Malaysia’s security concerns: a contemporary assessment

Lai, Yew Meng (2014) Malaysia’s security concerns: a contemporary assessment. Routledge Handbook of Contemporary Malaysia. pp. 391-402.

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Abstract

On the fateful day of 11 February 2013, an approximately 150-strong armed militant group calling themselves the Royal Security Forces of the Sultanate of Sulu and North Borneo breached the far-eastern borders of Sabah, Malaysia, and landed in Lahad Datu to assert what they claimed as their unresolved territorial rights in North Borneo. Dispatched by one of the self-styled heirs to the throne of the now-defunct Sulu Sultanate, the armed intruders camped in at the remote village of Tanduo, located in the dense oil-palm estate of Felda Sahabat, despite repeated appeals from both the Malaysian and Philippine governments for their peaceful withdrawal. Their defi ant stance unavoidably led to a month-long bloody stand-off with the Malaysian security forces that saw seventy-seven casualties, including nine Malaysian servicemen and six civilians. Not only did the ‘Lahad Datu Incident’ shock the nation, it also served as a timely wake-up call for Malaysia to review its national security preparedness in the face of potential and real threats, from within and externally.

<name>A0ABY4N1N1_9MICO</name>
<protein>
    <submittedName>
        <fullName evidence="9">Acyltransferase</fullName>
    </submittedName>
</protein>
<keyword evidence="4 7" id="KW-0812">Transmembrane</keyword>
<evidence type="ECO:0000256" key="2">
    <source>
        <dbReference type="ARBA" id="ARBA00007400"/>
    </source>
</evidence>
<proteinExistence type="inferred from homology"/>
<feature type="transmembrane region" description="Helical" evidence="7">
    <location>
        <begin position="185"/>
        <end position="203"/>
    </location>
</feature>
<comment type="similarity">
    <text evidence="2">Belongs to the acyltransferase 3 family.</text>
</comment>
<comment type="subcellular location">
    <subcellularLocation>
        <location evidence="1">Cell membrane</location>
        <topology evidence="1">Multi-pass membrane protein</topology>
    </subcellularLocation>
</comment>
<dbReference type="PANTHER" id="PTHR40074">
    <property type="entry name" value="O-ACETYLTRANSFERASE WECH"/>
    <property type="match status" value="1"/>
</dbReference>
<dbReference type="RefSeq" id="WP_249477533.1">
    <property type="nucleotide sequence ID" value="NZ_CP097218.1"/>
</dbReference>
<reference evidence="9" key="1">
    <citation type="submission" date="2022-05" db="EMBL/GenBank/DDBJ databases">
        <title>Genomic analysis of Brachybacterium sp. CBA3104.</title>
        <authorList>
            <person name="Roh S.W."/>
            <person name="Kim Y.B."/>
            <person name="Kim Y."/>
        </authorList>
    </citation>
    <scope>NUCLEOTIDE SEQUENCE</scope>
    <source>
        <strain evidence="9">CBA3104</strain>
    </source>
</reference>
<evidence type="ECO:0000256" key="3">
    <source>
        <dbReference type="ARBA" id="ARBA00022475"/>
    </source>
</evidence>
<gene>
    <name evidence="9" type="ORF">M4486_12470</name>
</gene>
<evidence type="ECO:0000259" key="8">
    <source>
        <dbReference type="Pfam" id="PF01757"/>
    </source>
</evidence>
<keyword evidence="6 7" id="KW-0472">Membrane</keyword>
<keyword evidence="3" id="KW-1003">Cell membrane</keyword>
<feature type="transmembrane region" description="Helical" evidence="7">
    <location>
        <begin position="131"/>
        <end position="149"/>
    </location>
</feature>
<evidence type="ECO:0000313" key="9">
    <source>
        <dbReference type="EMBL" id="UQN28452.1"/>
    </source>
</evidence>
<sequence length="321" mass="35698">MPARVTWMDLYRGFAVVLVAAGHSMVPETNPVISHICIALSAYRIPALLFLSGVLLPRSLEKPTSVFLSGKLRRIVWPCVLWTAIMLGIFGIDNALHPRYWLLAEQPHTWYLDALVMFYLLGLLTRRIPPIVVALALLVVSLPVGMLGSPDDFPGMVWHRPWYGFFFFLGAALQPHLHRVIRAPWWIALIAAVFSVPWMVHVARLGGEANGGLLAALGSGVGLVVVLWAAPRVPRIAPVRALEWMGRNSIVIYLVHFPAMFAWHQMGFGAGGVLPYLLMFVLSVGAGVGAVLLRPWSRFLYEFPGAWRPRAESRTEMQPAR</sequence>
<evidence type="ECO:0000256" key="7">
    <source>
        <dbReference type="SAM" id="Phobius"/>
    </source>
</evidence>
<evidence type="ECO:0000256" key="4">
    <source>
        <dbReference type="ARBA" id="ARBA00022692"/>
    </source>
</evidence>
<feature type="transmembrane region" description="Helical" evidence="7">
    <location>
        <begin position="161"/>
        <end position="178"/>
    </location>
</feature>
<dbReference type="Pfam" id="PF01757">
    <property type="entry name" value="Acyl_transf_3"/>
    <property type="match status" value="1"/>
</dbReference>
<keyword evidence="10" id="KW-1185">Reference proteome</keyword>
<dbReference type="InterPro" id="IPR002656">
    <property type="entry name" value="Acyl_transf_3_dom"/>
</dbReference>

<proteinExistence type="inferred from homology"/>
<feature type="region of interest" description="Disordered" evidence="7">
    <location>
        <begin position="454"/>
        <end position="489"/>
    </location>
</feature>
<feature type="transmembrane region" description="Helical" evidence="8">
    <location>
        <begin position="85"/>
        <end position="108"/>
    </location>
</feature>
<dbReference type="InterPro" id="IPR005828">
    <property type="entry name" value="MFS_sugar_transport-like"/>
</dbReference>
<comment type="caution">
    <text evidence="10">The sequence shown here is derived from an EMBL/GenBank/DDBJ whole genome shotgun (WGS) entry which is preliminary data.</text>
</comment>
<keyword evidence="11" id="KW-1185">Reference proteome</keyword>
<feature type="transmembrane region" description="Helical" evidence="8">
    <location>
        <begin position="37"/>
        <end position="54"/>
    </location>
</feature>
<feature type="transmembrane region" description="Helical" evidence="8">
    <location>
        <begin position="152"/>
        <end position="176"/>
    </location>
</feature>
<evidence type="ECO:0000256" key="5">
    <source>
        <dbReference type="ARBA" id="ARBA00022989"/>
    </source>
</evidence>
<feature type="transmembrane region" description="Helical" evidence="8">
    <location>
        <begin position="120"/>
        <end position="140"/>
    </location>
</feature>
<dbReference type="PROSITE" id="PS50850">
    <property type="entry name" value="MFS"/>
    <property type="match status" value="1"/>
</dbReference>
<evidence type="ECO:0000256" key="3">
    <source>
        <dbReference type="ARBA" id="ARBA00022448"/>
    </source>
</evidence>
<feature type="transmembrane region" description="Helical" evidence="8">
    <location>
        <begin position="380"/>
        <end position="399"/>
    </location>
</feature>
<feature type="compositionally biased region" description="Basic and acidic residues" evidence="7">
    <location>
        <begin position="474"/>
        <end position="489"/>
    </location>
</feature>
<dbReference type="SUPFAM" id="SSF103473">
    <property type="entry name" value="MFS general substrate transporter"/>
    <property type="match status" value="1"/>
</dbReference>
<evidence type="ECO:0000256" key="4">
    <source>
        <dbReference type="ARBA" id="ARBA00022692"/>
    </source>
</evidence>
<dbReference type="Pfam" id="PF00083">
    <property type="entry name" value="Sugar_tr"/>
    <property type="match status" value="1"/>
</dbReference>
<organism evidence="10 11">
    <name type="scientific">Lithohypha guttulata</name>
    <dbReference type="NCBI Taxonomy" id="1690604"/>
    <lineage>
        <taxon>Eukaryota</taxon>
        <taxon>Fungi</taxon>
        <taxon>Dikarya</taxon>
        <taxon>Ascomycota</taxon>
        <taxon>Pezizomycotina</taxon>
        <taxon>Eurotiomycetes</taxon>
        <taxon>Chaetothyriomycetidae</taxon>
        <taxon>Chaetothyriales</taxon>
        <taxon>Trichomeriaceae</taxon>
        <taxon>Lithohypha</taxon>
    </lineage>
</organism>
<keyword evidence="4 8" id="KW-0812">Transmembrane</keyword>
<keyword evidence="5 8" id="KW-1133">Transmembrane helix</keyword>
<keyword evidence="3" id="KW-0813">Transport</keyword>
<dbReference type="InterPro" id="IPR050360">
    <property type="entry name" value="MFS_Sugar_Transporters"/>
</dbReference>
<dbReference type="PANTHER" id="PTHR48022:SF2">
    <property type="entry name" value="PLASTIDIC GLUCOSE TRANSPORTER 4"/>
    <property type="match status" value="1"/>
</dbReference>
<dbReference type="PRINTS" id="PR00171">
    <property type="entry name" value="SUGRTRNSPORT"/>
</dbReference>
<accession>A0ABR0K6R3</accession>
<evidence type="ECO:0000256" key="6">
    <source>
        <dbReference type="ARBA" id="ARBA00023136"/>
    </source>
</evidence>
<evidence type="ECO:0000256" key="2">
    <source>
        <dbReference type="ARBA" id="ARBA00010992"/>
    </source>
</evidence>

Item Type: Book Chapter
Uncontrolled Keywords: Sabah , Malaysia , Sulu Sultanate , security
Subjects: J Political Science > JV Colonies and colonization. Emigration and immigration. International migration
Divisions: SCHOOL > Centre for the Promotion of Knowledge and Language Learning
Depositing User: Noraini
Date Deposited: 20 Jun 2018 00:22
Last Modified: 20 Jun 2018 00:22
URI: http://eprints.ums.edu.my/id/eprint/20262

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